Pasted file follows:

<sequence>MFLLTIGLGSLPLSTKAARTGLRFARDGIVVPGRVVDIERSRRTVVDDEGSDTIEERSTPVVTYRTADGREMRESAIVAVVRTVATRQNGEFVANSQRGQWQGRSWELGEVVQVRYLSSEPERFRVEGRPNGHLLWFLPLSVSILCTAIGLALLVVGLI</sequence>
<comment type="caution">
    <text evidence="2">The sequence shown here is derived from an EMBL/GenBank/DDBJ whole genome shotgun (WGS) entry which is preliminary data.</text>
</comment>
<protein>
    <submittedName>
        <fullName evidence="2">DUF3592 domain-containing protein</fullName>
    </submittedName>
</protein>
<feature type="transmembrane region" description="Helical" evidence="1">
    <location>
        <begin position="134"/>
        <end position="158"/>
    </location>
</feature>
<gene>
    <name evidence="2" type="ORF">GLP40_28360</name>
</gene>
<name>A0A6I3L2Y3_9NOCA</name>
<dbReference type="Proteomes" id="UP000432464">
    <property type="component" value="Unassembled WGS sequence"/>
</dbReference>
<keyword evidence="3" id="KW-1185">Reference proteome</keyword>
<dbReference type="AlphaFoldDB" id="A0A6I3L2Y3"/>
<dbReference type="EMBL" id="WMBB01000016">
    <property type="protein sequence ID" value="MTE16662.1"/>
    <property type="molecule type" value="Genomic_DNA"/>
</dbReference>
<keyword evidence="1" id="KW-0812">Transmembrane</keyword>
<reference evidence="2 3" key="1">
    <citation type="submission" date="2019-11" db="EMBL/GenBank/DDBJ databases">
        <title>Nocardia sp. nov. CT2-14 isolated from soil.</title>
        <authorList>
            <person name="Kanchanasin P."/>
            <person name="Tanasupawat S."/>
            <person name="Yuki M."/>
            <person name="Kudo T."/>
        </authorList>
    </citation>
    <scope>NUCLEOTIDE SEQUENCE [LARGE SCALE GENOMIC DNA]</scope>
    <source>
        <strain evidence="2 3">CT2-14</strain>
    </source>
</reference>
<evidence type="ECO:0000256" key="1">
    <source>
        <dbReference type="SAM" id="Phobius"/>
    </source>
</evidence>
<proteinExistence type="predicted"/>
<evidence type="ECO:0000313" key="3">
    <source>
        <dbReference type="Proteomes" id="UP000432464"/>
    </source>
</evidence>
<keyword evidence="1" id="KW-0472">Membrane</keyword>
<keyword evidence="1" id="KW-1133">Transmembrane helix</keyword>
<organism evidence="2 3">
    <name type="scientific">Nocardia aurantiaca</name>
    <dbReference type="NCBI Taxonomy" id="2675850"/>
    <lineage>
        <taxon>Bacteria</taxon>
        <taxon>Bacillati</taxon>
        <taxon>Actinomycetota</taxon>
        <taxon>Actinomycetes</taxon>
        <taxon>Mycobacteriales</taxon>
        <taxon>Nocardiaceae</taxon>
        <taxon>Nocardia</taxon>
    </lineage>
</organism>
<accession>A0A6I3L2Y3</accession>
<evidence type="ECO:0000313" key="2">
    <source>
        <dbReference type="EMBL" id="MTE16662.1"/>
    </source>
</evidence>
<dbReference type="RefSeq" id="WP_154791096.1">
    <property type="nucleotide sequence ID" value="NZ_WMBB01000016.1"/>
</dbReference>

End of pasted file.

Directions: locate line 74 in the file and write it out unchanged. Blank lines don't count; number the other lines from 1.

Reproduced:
        <dbReference type="EMBL" id="MTE16662.1"/>